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Methods of Experimental Particle Physics. Alexei Safonov Lecture #5. Today Lecture. So far we have learnt a lot about electromagnetic interactions and quantum field theory:

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Methods of Experimental Particle Physics

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today lecture
Today Lecture
  • So far we have learnt a lot about electromagnetic interactions and quantum field theory:
    • QED – is a relativistic quantum field theory describing interactions of charged fermions (electrons) with photons (electromagnetic field)
    • We talked about calculations in QED, higher order corrections and renormalizability
  • Today we will talk about weak interaction
    • Another force, which was found to be responsible for radioactive decays
discovery of radioactivity
Discovery of Radioactivity
  • Radioactivity was discovered by Becquerel in 1896 in uranium
    • Later observed in thorium by Marie and Pierre Curie
  • Crystalline crusts of potassium uranic sulfate together with photographic plates wrapped into thick black paper (to avoid exposure to the light from outside)
    • After about a day of exposure the developed photographic plates have shown images of the crystals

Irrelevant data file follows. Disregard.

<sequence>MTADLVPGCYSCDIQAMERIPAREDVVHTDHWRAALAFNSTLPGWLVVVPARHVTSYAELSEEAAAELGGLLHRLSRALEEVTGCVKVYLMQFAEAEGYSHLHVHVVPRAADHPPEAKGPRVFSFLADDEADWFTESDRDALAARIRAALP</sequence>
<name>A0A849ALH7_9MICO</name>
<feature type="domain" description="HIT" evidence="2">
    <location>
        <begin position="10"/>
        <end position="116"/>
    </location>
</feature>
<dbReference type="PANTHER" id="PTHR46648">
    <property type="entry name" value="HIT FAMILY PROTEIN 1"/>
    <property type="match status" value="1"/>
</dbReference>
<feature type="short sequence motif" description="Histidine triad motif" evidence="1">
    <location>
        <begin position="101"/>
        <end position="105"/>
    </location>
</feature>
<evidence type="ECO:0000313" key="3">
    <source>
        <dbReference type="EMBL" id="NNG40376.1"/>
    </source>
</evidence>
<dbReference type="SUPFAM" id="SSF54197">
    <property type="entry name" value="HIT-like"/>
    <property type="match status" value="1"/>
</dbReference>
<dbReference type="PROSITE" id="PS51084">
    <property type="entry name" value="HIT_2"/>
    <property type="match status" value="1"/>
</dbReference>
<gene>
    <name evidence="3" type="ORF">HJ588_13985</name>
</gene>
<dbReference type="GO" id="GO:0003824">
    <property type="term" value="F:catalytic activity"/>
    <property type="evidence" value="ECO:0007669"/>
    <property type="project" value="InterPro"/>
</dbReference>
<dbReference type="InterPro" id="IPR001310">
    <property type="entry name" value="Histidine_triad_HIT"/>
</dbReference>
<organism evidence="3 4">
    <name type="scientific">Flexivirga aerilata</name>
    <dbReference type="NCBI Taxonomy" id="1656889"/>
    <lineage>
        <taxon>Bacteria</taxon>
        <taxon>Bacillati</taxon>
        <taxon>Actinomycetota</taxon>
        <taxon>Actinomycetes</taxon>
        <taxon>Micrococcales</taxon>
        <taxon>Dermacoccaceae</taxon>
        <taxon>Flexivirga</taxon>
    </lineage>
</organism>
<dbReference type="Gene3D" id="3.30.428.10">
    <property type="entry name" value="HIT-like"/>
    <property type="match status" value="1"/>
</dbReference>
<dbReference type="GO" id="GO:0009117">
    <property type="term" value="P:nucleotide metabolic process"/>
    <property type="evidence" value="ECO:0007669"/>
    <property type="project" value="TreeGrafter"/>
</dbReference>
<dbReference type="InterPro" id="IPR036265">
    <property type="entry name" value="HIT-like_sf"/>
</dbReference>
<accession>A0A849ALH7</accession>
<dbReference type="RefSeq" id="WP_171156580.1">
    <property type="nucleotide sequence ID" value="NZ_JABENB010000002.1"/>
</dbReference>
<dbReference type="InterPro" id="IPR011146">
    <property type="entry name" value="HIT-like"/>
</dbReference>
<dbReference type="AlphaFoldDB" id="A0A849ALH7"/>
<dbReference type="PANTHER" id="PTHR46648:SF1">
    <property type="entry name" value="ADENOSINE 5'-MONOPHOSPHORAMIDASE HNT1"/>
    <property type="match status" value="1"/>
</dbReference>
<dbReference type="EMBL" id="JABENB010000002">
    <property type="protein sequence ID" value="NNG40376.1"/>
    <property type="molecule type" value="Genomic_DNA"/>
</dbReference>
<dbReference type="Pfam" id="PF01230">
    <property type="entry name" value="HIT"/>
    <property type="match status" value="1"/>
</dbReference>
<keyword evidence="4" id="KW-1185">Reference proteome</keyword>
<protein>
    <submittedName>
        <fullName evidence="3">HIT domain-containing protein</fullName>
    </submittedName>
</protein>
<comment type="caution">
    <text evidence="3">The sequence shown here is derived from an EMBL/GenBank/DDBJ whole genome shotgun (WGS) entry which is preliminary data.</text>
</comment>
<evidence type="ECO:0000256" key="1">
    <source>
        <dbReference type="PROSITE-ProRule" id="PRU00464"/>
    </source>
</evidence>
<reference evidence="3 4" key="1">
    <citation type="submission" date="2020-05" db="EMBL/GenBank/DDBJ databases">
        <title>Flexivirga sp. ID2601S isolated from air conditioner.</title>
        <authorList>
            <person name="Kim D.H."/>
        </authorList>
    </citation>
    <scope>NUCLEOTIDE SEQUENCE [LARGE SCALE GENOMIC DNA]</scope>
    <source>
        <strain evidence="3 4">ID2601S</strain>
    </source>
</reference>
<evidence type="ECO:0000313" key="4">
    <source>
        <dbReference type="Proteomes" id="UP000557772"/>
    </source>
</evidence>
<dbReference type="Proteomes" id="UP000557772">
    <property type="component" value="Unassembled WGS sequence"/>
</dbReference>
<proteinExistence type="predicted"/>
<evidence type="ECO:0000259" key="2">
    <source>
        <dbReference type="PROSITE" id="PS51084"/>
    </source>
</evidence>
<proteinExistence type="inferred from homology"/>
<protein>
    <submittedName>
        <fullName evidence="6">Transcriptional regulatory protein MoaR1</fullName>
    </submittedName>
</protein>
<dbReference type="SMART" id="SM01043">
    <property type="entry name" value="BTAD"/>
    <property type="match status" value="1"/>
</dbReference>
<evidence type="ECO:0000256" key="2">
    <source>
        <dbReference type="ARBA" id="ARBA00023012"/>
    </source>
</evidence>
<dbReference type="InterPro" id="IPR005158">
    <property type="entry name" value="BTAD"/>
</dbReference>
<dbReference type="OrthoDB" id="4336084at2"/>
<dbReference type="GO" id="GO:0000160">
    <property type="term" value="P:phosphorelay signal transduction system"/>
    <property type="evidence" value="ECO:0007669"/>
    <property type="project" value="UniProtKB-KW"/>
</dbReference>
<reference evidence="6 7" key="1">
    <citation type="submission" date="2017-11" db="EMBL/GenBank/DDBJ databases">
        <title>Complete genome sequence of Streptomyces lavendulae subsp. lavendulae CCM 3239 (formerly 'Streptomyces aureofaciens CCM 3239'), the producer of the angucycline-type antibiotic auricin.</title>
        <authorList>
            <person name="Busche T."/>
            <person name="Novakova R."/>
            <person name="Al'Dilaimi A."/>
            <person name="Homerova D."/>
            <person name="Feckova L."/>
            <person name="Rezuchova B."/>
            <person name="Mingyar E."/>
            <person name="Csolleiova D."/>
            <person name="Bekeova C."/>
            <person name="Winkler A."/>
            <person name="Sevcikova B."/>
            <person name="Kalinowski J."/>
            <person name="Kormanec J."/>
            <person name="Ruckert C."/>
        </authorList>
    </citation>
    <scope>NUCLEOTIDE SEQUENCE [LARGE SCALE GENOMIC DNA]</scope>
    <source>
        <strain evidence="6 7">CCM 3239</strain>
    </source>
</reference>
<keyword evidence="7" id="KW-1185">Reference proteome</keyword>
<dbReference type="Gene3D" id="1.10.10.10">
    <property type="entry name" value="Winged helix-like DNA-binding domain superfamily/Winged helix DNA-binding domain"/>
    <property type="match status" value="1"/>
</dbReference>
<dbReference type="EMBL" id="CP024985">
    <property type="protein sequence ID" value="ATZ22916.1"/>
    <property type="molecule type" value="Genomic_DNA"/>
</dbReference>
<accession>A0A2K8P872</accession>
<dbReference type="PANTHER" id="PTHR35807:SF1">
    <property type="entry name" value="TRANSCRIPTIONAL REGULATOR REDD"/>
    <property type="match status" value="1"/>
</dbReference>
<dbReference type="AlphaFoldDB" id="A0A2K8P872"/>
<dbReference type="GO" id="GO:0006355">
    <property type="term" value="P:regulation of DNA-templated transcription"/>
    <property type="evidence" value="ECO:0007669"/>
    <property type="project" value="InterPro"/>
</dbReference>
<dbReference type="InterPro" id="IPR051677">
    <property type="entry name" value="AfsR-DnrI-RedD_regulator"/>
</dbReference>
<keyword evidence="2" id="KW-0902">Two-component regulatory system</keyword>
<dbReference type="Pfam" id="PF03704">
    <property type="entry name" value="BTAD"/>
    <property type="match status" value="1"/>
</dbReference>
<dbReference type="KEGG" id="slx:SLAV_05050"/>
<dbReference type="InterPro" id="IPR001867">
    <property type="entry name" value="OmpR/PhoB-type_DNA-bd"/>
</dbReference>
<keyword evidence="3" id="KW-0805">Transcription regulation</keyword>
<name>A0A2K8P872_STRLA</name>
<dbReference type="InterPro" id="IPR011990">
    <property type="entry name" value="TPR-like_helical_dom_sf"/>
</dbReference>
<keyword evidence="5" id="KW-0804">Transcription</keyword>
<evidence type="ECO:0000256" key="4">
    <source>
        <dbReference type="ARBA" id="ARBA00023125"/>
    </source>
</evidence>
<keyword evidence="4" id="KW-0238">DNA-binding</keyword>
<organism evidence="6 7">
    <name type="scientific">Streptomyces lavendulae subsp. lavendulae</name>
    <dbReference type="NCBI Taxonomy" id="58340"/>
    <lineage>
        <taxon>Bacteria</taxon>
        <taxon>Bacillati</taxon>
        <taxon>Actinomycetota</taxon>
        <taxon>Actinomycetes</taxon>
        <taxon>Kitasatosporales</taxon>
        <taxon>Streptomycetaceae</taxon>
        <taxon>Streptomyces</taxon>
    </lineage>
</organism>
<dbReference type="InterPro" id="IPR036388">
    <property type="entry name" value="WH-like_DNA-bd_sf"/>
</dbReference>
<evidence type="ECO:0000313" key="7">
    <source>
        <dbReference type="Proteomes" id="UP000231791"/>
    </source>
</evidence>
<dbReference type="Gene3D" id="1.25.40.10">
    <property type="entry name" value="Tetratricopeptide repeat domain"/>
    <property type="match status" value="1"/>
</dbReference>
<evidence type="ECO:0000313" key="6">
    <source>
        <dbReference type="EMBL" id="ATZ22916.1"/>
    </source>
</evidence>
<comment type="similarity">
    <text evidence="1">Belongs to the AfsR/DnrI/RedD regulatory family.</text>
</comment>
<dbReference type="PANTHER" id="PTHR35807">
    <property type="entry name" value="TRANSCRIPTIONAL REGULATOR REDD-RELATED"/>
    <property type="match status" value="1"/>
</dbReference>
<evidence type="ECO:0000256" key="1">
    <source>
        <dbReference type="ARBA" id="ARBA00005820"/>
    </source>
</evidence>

• Metal pieces put in between would largely shield the images (see Maltese Cross on the bottom picture)
  • He concluded that something must have been emitted from within the crystal itself (x-rays or something new?)
further developments
Further Developments
  • In 1899 Rutherford found that there are two types of decay:
    • In alpha decays emitted objects could penetrate several mm of aluminum
      • Alpha particle is a helium atom
    • In beta decays emitted objects could be stopped in a thin foil or even paper
      • Becquerel has measured the charge-to-mass ratio of these particles using Thompson’s method measuring deflection of charged particles in crossed E and B fields
        • He found that the new particles are electrons as they had the same e/m as an electron
        • Neutron -> proton + electron

238U → 234Th + α

beta decay
Beta Decay
  • In 1911 Meitner and Hahn measured the energy spectrum of electrons in beta decay
    • Two major findings:
      • The energy spectrum was continuous and had an end-point
      • Assumes energy is not conserved as one would expect in n->e+p
      • Looked as if something light and invisible was emitted at the same time as the electron
  • Following a lot of controversies, by 1927 continuous spectrum and energy non-conservation were confirmed
    • In 1930 Pauli proposed a new “neutron”
    • In 1933 Fermi proposed a theory of weak decays
      • His manuscript was rejected by Nature for being “too speculative”
      • He also renamed “neutron” into a “neutrino”
fermi contact interaction
Fermi Contact Interaction
  • Fermi proposed a 4 fermion contact interaction
  • The “Feynman rule” is to put GF in the 4-fermion interaction vertex:
  • Allowed a successful description of beta decay including the energy spectrum
    • Also required some unusual features including not being symmetrical under parity